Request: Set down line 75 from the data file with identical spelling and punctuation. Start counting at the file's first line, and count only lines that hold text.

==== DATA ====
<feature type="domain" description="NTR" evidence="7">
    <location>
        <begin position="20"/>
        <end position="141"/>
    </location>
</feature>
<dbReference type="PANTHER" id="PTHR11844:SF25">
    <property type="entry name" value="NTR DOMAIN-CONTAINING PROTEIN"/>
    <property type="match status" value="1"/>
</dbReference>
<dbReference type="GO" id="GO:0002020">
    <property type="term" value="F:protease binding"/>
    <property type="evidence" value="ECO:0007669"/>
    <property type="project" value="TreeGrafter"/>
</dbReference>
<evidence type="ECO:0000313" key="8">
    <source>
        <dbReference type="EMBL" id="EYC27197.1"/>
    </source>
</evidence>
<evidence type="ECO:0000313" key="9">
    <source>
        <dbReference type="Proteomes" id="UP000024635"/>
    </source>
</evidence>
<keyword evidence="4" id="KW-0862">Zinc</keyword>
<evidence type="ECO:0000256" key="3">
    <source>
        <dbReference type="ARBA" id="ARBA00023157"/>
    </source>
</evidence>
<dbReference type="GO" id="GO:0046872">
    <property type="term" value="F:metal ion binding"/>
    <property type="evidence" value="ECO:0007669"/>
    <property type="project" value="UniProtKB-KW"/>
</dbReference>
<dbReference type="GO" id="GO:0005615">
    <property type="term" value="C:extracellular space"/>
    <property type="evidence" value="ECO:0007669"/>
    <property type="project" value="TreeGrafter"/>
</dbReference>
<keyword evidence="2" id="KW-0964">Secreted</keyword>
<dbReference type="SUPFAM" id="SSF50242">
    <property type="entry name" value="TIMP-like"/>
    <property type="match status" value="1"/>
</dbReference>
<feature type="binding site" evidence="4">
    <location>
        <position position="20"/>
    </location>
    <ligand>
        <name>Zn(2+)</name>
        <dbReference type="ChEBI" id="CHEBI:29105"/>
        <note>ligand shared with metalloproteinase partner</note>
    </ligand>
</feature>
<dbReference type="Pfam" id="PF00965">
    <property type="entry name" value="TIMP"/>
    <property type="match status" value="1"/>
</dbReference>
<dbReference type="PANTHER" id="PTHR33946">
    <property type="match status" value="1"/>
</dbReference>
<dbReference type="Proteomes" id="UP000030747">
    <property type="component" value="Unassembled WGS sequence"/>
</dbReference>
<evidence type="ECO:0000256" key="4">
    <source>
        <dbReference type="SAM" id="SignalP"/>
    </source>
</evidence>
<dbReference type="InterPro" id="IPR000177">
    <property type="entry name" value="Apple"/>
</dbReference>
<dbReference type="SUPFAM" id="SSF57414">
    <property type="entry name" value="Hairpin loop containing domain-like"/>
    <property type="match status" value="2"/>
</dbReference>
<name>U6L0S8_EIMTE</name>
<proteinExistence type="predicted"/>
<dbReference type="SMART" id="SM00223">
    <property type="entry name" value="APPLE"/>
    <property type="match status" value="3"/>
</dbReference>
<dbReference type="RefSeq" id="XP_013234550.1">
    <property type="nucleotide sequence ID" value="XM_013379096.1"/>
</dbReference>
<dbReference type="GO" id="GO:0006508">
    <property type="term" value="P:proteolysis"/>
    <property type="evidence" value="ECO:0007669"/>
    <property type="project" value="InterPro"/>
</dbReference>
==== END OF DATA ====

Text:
<dbReference type="SUPFAM" id="SSF57414">